Once you get involved with payday loans, it’s extremely hard to get out. So, unless you like people stealing from you (and keeping you stuck in the cycle of debt), steer clear of those blood-sucking payday lenders!
If a lender decides you don’t have a good enough income or credit history to get approved for a personal loan, they can require you to have a cosigner (someone with better credit who can take on the loan if you can’t pay).
But you should never cosign a loan. Why? Because things get real messy real fast when you miss a payment. Those creditors will come after your sweet grandmother who cosigned the loan for you. Oh, and you should never cosign a loan for anyone else either! Not only could you get stuck with a loan that was never meant to be yours in the first place, but it’ll ruin the relationship before you can say “pay up.” Trust us, you don’t want to be on either side of this sticky situation.
Reasons People Take Out Personal Loans
Reason 1: They want to consolidate their debt.
Truth: A lower interest rate won’t get rid of your debt.
When faced with a 17% interest rate on your credit card and a whopping 25% interest rate on an auto loan, a 9% interest rate for a personal loan can be pretty tempting. But all you’re really doing is using new debt to pay off old debt (and extending your loan term). That just means you’ll be paying even more over time. Companies know that too—which is exactly why so many of them offer you consolidation loans.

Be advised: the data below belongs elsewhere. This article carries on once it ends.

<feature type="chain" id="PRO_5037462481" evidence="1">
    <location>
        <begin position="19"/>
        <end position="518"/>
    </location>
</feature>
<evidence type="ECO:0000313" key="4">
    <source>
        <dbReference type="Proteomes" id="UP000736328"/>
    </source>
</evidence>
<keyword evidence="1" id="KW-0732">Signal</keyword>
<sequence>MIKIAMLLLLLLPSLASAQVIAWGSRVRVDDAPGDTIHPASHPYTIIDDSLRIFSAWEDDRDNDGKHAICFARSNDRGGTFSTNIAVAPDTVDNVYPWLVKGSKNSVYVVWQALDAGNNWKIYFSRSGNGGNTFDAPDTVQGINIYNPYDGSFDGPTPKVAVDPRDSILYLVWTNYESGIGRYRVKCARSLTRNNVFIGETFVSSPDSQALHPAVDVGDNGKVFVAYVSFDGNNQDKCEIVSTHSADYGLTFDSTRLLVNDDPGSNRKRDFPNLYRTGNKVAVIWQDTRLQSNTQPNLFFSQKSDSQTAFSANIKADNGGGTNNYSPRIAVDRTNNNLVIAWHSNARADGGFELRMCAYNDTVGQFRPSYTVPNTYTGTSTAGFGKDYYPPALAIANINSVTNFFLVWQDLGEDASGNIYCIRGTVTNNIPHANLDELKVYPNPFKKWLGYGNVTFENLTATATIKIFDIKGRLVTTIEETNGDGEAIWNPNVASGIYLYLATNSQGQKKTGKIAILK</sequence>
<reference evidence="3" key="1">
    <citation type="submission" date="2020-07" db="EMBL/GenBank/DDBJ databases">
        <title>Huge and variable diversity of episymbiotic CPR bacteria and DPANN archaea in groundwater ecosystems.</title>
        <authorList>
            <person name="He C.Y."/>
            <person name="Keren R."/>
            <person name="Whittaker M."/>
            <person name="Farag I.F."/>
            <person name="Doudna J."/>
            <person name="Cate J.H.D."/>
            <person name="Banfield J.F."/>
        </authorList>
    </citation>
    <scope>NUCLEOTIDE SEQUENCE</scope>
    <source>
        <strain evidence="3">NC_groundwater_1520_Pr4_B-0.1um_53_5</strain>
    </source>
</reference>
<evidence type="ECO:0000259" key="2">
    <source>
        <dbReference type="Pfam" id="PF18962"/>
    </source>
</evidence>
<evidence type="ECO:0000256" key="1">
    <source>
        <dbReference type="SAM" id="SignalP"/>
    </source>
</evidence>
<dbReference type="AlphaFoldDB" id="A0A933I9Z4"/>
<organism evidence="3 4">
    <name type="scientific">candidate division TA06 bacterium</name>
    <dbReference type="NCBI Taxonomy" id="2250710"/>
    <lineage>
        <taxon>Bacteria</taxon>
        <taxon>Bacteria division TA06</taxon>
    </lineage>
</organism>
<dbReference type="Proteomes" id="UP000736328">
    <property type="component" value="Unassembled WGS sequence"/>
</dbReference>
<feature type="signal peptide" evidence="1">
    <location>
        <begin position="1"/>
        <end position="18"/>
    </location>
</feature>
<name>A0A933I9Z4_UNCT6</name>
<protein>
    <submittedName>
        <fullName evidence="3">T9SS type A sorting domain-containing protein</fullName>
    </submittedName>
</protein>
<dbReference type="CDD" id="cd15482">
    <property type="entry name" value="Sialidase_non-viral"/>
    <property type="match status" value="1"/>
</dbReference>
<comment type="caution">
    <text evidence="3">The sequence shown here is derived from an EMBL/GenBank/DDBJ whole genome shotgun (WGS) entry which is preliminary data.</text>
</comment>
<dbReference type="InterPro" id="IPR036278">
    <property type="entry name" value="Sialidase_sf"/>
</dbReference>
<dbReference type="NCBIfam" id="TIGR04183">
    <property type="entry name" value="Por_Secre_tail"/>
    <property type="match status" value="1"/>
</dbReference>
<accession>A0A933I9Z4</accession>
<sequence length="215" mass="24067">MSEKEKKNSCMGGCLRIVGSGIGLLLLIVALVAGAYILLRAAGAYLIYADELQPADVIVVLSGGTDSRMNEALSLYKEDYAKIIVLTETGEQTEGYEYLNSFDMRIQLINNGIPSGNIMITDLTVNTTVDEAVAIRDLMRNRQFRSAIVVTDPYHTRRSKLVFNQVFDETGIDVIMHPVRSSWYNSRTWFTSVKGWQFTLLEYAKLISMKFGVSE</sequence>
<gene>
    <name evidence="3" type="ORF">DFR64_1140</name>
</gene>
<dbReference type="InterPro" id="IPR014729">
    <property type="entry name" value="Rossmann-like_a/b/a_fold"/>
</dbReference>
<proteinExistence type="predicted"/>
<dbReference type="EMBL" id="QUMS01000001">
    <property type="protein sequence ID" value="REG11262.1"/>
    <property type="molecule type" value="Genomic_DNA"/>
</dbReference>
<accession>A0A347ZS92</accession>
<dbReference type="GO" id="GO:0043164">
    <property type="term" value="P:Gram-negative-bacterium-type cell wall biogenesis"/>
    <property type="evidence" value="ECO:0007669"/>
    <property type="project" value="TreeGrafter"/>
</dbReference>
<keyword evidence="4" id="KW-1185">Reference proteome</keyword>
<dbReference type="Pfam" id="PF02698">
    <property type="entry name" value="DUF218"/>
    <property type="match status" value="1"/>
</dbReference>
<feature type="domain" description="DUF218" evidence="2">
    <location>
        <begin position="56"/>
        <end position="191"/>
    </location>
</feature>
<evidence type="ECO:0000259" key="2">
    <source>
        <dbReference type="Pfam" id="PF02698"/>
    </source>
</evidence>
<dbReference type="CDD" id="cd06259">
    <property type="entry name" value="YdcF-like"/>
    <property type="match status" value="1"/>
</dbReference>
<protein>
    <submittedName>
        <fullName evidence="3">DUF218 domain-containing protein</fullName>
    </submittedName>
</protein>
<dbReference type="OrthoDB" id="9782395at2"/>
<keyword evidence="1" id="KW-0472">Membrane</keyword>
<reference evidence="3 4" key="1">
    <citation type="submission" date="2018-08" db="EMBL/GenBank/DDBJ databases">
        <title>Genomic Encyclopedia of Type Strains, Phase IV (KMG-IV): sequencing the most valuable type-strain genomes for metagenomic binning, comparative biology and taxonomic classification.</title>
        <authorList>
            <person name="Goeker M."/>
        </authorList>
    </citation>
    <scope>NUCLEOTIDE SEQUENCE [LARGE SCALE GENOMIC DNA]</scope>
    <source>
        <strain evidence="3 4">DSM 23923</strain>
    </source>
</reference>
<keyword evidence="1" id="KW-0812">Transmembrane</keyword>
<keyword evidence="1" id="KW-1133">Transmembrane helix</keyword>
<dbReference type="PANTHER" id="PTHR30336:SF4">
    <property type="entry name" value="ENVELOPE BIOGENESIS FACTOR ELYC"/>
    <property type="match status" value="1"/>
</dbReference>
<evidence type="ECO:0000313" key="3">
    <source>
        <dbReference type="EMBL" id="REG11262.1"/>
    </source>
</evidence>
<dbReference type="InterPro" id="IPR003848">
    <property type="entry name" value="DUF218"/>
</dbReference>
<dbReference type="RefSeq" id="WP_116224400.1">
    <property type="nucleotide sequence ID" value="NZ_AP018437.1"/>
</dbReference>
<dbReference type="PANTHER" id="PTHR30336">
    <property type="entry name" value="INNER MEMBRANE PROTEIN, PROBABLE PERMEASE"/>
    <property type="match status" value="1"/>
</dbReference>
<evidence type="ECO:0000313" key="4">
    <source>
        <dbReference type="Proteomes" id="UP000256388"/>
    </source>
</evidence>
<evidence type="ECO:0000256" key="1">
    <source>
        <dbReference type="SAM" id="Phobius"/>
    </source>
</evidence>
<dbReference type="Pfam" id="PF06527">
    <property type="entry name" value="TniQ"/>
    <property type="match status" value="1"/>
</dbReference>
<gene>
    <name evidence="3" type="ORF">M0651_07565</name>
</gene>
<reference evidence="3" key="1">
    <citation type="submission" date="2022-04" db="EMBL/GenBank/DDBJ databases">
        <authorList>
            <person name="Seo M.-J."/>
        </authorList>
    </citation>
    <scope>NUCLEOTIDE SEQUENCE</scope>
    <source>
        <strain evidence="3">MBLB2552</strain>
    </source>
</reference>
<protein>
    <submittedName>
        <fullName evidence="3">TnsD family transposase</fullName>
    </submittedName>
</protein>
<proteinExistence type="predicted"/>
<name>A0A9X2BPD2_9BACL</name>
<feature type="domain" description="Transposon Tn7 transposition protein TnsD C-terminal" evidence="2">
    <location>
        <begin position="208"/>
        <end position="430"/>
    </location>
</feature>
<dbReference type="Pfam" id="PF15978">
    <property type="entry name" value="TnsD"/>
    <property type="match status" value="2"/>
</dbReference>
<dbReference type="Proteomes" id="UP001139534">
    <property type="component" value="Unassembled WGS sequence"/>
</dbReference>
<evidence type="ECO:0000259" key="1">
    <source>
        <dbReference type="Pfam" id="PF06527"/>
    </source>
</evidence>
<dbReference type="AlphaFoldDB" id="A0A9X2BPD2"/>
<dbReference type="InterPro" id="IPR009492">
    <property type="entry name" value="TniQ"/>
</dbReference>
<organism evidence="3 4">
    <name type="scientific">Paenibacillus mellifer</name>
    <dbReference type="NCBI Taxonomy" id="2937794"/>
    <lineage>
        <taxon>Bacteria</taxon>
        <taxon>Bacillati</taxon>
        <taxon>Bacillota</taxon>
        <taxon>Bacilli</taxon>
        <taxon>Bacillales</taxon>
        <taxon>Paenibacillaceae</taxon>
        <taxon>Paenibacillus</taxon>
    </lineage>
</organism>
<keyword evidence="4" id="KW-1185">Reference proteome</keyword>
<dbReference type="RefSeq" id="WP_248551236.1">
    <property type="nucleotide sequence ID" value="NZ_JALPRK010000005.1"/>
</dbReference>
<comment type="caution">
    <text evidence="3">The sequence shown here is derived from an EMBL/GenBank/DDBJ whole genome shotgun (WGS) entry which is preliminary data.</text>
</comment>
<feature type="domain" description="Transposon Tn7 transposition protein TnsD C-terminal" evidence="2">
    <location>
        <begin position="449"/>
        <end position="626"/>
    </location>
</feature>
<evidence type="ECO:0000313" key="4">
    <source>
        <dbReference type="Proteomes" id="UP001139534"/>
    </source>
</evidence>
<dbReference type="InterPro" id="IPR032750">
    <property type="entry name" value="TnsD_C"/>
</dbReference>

A lower interest rate doesn’t get you out of debt—you do. Personal finance is 80% behavior and only 20% head knowledge. That means unless you’re willing to do what it takes to pay off your debt, taking out a personal loan to consolidate your debt won’t solve your problem.
Reason 2: They want to build up their credit.
Truth: You don’t need a credit score to be successful.
In a world where people treat good credit like Willy Wonka’s golden ticket, it’s easy to believe you need to take out personal loans to build up your FICO score. But good credit is an oxymoron. You only get a good credit score by borrowing money—a lot of money.
Around here, we call it the “I love debt score.” Why? Because you take on a ton of debt and risk, just for the “privilege” of going into even more debt. The system is rigged!
Don’t worry, there’s good news: You don’t have to play. Believe it or not, you can survive (and thrive!) without a credit score. And it starts with not borrowing any more money . . . ever.
Reason 3: They don’t have the money to pay up front.
Truth: If you can’t afford it, don’t go into debt for it.